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Monday, 27 September 2010

Russell Lee: The Middle of Nowhere (A Texas High Plains Survey, 1940)


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Beer joint on the Texas high plains, Dawson County, Texas: photo by Russell Lee, March 1940

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Sign on the high Texas great plains, Dawson County, Texas: photo by Russell Lee, March 1940

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Farmhouse on the high Texas great plains, Dawson County, Texas: photo by Russell Lee, March 1940

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Wreckage of burned cotton gin and compress at Big Spring, Texas: photo by Russell Lee, March 1940

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Power lines, Dawson County, Texas: photo by Russell Lee, March 1940

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Grocery store and filling station in the high plains, Dawson County, Texas: photo by Russell Lee, March 1940

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Farmstead in the high plains, Dawson County, Texas. Windblown field in the foreground: photo by Russell Lee, March 1940

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Telephone poles along the highway, Gaines County, Texas: photo by Russell Lee, March 1940

Grave on the high plains. Dawson County, Texas

Grave on the high plains, Dawson County, Texas: photo by Russell Lee, March 1940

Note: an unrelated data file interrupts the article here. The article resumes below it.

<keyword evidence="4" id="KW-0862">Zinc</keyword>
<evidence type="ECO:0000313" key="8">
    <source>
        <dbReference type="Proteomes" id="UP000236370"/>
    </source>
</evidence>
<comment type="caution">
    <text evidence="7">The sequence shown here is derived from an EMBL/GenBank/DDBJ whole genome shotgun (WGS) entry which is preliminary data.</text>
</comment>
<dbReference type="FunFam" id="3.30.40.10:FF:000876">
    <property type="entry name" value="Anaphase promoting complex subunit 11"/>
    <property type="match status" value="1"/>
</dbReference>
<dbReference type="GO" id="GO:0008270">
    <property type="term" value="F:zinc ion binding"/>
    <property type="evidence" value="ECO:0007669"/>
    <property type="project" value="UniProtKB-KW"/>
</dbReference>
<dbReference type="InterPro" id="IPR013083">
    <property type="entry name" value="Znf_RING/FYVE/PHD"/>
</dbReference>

Photos by Russell Lee from Farm Security Administration/Office of War Information Collection, Library of Congress

4 comments:

curtisroberts said...

This is devastating, all of it, up to and including the "payoff". But this series sent me on a much-too-quick, but highly enjoyable tour of the first nine months of 2010 BTP imagery, which is now whirling around my head just ahead of a later than usual breakfast.

TC said...

Thank you Curtis.

I was particularly drawn to this junket of Lee's -- one of his dozens of close-to-the-grain tours of the Interior.

For a few years we resided at the border of the Plains, and during that time, when I was still physically able to make big paintings, I painted a number of such empty prairie scenes. The minimal quality, the geometrical abstractions of the rectilinear landscape, the monotones of the land, the notational signals of the telephone poles and wires.

The strange sad vast emptiness has a special formal quality in black and white, the absences somehow more absent. "Waste" spaces like these seem to mutely express something. But can one express an absence of affect?

curtisroberts said...

I think one can express an absence of affect; I'm pretty sure that a lot of art I like does this. I'm just trying to work out how to describe this or give some examples.

curtisroberts said...

I'm still working on working out the question you posed. I've been puzzling out the difference (in my mind, at least) between "absence of affect" and "affectless".

A few minutes ago, I had a funny experience where I discovered that a quotation I've been carrying around in my head for years, which I found meaningful and sort of a touchstone, is now said to be a misattribution resulting from an editing error. Curiously, the quotation still seems completely applicable to the person I always thought had said it.